Smuggler uses a remote-controlled car to transport meth

Contributed Photo/Courtesy U.S. Customs and Border Protection: Agents arrested a teen in possession of bundles of meth and a remote-controlled car. 

Contributed Article/Courtesy U.S. Customs and Border Protection

SAN DIEGO – U.S. Border Patrol agents arrested a 16-year-old boy on Sunday who was using a remote-controlled car to transport methamphetamine across the border. 

On Nov. 17, at about 12:30 a.m., Border Patrol agents observed a person with two duffel bags walking along the secondary border wall ducking in-and-out of the agent’s view.  The agent notified other agents in the area, who responded to the site.

One of the agents spotted the suspect hiding in thick brush near the U.S./Mexico International Border.  The young man had a remote-controlled car and two large duffel bags in his possession.  The agent approached him and discovered he was a 16-year-old U.S citizen.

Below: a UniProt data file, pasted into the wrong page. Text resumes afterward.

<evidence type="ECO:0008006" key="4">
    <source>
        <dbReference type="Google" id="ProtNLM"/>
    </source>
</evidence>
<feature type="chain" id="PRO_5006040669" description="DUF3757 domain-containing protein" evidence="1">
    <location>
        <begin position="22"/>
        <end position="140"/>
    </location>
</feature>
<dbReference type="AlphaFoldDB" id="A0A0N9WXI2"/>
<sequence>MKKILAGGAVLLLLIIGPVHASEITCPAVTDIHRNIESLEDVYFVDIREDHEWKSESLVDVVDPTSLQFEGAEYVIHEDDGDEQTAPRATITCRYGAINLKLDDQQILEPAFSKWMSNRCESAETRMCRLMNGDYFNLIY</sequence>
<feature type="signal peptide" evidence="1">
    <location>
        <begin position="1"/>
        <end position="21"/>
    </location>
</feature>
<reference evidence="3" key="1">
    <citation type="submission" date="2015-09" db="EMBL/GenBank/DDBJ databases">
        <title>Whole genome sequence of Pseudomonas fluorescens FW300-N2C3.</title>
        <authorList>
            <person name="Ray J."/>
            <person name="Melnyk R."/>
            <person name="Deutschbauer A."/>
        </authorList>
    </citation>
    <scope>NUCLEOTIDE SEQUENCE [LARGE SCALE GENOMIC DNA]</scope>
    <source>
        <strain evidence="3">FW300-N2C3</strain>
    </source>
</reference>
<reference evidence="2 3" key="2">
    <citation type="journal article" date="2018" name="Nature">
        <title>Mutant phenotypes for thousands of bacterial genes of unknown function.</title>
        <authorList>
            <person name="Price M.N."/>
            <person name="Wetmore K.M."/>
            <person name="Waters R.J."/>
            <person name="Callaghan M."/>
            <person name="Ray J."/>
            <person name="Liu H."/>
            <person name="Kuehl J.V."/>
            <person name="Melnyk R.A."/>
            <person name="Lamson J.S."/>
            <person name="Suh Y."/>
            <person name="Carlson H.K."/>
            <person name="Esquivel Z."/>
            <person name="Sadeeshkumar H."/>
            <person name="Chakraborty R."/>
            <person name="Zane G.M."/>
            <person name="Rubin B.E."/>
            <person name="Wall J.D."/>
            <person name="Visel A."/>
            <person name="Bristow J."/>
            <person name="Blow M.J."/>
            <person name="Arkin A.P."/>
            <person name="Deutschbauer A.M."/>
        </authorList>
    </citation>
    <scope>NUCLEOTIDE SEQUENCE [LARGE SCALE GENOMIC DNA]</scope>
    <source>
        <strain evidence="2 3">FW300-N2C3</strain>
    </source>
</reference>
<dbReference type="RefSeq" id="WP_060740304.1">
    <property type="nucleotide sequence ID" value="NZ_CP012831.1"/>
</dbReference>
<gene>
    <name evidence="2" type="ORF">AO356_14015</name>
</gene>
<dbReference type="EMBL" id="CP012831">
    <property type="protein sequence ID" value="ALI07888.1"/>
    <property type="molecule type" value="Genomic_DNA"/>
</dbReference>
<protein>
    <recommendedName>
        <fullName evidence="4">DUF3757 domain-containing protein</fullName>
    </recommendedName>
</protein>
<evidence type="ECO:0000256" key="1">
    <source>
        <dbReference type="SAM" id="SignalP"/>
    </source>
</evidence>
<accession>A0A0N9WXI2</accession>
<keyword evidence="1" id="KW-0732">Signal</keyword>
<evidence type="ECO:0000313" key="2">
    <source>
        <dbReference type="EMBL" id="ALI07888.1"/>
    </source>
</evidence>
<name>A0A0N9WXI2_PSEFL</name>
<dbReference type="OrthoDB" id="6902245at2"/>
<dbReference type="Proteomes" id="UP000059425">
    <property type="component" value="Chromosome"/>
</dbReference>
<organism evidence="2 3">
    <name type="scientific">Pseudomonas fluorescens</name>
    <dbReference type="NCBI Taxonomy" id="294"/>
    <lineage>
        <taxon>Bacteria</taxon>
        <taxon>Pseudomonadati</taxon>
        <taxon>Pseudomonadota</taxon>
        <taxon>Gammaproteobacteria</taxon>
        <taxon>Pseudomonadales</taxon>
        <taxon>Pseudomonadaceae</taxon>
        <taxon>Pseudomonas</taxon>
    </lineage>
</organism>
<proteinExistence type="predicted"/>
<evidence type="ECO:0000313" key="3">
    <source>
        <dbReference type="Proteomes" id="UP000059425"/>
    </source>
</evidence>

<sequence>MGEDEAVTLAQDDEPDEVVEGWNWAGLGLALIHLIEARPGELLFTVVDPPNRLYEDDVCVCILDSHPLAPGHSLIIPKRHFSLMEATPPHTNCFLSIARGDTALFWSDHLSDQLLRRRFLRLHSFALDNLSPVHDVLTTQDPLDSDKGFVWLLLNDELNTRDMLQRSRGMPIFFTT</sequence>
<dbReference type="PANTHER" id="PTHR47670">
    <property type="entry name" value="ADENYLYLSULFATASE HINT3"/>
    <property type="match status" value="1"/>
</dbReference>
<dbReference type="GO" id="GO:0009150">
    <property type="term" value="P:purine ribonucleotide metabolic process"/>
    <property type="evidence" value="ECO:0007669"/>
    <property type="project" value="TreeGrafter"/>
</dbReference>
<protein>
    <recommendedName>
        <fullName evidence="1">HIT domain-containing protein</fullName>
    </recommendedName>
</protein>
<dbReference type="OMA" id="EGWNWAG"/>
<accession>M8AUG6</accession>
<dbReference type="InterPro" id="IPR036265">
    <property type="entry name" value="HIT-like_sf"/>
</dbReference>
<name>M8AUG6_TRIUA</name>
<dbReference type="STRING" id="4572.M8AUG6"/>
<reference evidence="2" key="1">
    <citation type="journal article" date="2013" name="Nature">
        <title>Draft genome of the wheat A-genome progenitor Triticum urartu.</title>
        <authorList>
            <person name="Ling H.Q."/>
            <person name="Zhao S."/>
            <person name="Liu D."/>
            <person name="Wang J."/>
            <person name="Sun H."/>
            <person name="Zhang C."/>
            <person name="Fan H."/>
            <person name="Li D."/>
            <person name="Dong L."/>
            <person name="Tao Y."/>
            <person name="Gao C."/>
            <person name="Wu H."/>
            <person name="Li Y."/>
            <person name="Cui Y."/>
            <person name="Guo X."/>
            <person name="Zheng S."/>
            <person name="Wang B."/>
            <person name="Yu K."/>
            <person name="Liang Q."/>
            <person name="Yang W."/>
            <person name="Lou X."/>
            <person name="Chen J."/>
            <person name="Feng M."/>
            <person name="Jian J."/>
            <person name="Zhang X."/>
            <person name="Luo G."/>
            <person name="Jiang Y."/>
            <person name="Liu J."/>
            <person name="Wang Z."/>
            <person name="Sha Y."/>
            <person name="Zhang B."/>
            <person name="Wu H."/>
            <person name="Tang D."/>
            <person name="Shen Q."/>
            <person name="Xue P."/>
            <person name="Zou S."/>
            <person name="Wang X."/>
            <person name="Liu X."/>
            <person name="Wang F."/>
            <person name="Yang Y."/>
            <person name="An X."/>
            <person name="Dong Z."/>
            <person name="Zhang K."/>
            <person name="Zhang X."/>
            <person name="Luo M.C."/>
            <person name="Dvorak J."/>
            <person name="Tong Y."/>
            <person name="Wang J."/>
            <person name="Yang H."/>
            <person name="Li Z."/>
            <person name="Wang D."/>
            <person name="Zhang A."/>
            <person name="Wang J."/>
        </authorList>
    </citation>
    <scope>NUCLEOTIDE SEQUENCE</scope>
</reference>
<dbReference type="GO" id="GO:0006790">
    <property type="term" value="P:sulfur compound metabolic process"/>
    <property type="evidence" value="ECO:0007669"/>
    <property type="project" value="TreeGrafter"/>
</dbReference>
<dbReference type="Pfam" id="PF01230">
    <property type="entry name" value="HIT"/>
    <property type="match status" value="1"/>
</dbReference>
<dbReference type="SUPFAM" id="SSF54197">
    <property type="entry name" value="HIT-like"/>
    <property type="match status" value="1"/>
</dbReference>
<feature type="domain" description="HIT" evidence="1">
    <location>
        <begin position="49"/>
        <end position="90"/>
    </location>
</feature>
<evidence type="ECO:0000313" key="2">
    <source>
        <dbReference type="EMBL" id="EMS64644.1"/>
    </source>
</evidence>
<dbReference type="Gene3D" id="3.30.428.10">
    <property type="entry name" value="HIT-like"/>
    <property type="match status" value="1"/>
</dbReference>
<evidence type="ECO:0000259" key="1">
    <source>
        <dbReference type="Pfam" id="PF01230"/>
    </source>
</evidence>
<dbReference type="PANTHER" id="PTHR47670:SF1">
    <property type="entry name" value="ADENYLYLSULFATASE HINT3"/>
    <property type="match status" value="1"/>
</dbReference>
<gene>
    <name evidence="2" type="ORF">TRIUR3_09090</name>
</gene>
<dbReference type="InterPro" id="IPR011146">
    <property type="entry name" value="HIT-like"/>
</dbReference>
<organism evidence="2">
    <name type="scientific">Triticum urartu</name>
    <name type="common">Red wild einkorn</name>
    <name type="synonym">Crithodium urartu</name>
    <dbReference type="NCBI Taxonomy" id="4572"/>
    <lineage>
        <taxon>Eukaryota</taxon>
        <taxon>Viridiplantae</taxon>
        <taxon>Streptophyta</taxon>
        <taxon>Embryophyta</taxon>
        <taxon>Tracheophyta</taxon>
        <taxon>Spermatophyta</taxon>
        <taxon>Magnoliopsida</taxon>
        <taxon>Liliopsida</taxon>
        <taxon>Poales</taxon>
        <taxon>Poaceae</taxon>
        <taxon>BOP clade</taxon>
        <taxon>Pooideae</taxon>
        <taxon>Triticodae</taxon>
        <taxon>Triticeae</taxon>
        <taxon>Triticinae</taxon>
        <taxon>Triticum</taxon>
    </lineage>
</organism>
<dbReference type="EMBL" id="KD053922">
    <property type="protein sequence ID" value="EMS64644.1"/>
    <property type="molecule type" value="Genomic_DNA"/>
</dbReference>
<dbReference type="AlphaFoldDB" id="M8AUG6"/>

Questioning the young man and searching his bags, the agent discovered 50 packages of methamphetamine.  The youth was arrested and taken to a nearby station to face drug smuggling charges.  The methamphetamine bundles weighed 55.84 pounds and have an estimated street value of $106,096. 

Agents foiled a similar event in 2017 that used a remote-controlled drone to smuggle narcotics across the border.  Commenting upon Sunday’s seizure, San Diego Sector Chief Patrol Agent Douglas Harrison stated, “I am extremely proud of the agents’ heightened vigilance and hard work in stopping this unusual smuggling scheme.”

See the following links for the 2017 drone-smuggling press release and the subject’s conviction announcement.

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